Sunday, 17 June 2012
Armando Iannucci OBE
I wish I had some well thought out position regarding Armando Iannucci accepting an OBE but I really don’t. In the 24 four hours since I gave an involuntary ‘yipee’ and kissed the dog when I heard the news, I’ve tried to rationalise it a number of ways. In the end, the best I’ve achieved is to nip over into the neighbour’s front garden, rip down their JB Sport’s branded Union Jack, and give it a wave as I sit watching my well-worn DVD of ‘The Armando Iannucci Show’, followed by some ‘Thick of It’ and ‘Veep’.
On the face of it, I should be delighted. There are only a handful of satirists currently working whose work I admire and probably highest on that list is Iannucci. And, as the person behind so much great comedy but himself rarely seen on the screen, he doesn't get the recognition that he deserves. Should he have rejected it to show how impartial he is to the politicians? Perhaps. But, then again, I wish he'd replied when I'd asked him to consider providing blurb to my one and only published book. In the words of Woody Allen, ‘give me a break from all your “could haves” and “should haves”. Like my mother used to say: “if my grandmother had wheels, she’d have been a trolley car”’.
The only people who seem to have a problem with his award are certain journalists who are using it to remind the rest of us that they too could have had gongs but rejected them. It’s a fair if rather self-satisfied point that they make. But it’s also good to see the establishment finally recognise its most talented satirists. A country is only as great as its ability not to take itself seriously. Yet I then begin to wonder that if the establishment is so comfortable in its sense of entitlement that it can laud the very people that seek to undermine that entitlement, perhaps those people are not doing a good enough job trying to undermine it. Would my admiration for Iannucci be higher or lower had he told the establishment to stick it in their slightly inbred ear?
Is recognition by the establishment even a good thing? How often does the establishment choose the worst poets of the day and make them poet laureate? Is it actually good that you’re recognised by the very same people who have ennobled Gary Barlow and knighted Kenneth Branagh for his horrific Shakespearean warbling. (Apparently, it was Julie Birchill who coined the fabulous putdown that ‘Stephen Fry is the stupid person's idea of what an intelligent person looks like’. Well, less snappily, I think that Branagh is the stupid person’s idea of a Shakespearean actor.)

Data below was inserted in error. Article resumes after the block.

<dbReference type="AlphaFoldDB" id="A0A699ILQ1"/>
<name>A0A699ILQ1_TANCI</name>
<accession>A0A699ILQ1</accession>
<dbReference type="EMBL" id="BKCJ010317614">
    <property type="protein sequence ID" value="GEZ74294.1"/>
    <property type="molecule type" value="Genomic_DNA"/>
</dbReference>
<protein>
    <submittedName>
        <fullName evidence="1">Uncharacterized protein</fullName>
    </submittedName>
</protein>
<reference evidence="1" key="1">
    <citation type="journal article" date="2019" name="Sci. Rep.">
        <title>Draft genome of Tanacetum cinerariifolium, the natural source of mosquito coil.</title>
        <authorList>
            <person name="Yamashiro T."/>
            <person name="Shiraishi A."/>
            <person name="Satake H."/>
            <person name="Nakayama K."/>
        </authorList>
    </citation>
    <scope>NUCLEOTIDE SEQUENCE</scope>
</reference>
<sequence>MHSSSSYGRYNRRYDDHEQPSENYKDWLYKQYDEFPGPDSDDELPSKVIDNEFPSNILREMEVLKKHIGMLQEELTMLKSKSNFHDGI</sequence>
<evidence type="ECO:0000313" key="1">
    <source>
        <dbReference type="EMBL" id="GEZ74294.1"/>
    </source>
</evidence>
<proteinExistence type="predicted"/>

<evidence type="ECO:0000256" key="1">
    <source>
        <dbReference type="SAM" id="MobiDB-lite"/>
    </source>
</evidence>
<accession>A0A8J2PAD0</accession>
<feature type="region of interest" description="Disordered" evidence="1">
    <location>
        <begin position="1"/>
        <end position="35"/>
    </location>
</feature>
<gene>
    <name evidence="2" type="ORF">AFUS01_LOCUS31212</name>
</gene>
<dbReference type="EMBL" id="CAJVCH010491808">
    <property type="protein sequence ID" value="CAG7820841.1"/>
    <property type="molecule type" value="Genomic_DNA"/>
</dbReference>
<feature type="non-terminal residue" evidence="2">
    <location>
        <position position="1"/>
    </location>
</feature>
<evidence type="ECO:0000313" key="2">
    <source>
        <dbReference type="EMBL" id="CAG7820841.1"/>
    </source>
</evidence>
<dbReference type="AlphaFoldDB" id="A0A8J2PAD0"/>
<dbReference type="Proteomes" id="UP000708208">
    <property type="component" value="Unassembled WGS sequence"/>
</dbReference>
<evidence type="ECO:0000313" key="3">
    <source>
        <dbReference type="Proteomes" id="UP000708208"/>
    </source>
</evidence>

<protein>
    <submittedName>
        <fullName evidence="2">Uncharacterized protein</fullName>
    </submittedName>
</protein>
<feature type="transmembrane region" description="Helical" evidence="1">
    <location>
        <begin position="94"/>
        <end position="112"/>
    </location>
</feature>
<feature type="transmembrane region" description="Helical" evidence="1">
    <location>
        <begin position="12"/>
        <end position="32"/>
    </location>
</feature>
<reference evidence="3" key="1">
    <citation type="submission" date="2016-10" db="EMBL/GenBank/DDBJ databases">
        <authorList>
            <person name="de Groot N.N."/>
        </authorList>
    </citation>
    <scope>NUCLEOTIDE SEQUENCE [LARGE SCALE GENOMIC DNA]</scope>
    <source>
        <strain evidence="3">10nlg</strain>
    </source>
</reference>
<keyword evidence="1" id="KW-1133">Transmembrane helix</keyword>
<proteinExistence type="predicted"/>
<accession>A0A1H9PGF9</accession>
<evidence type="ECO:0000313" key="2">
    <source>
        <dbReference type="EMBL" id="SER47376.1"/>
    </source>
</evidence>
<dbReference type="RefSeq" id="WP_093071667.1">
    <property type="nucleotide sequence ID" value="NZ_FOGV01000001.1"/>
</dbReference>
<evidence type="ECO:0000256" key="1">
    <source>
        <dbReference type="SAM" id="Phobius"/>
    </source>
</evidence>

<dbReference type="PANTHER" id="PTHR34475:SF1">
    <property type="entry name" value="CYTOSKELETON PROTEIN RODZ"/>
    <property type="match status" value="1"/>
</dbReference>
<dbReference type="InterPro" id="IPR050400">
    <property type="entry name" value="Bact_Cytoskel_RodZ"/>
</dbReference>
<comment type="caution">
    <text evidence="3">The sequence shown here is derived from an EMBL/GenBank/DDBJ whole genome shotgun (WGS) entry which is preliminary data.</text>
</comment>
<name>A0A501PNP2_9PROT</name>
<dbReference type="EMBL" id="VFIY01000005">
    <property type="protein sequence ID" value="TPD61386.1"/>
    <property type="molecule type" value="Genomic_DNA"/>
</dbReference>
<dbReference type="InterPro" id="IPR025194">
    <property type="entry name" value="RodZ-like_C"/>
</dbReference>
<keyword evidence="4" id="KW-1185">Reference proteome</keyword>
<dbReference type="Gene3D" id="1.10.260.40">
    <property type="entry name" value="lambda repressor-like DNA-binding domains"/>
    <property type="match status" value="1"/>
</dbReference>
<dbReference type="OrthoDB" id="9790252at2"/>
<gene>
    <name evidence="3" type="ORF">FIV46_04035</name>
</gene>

And so, I continue to doubt my judgement that Iannucci’s award is a good thing. Yet if Alistair Campbell has a good point about Iannucci taking a reward from the very establishment he’s made a good career mocking, does anybody really want to take Alistair Campbell’s side on anything? And if Wodehouse could take a knighthood and so could Chaplin, then I don’t see any problem with modern comedians accepting these shiny pretty things. And so my rationalisations continue… Perhaps the OBE will help Iannucci in his dealings with the BBC. If it leads to him being made head of the BBC comedy unit, I’d be delighted… Does it give him more power being inside the establishment or does it further go to show that the media really is dominated by a powerful few?
In other words: I really don’t know how the hell I should feel except that I’m genuinely pleased that he’s pleased. It leaves me in no way disappointed, just a wee bit chuffed, but still monstrously conflicted and baffled. I’ll leave any grumbling for another twelve months and the day when the same bauble will go the way of James bloody Corden. That’s when I’ll suggest that Iannucci should get a knighthood. Not only that. I will bloody well demand that he takes it too.
No sooner had I posted the above, it was pointed out that when Ben Elton, Stephen Fry, and a few other comedians I could mention, all took gongs or joined the establishment, I was the first to point out that they’d ‘sold out’. Well, that’s certainly what I’d said but there is a big difference this time. I like Iannucci and his work. So, at least the hypocrisy in this instance has a totally rational foundation and I don't feel like I need to make an apology about being an apologist.]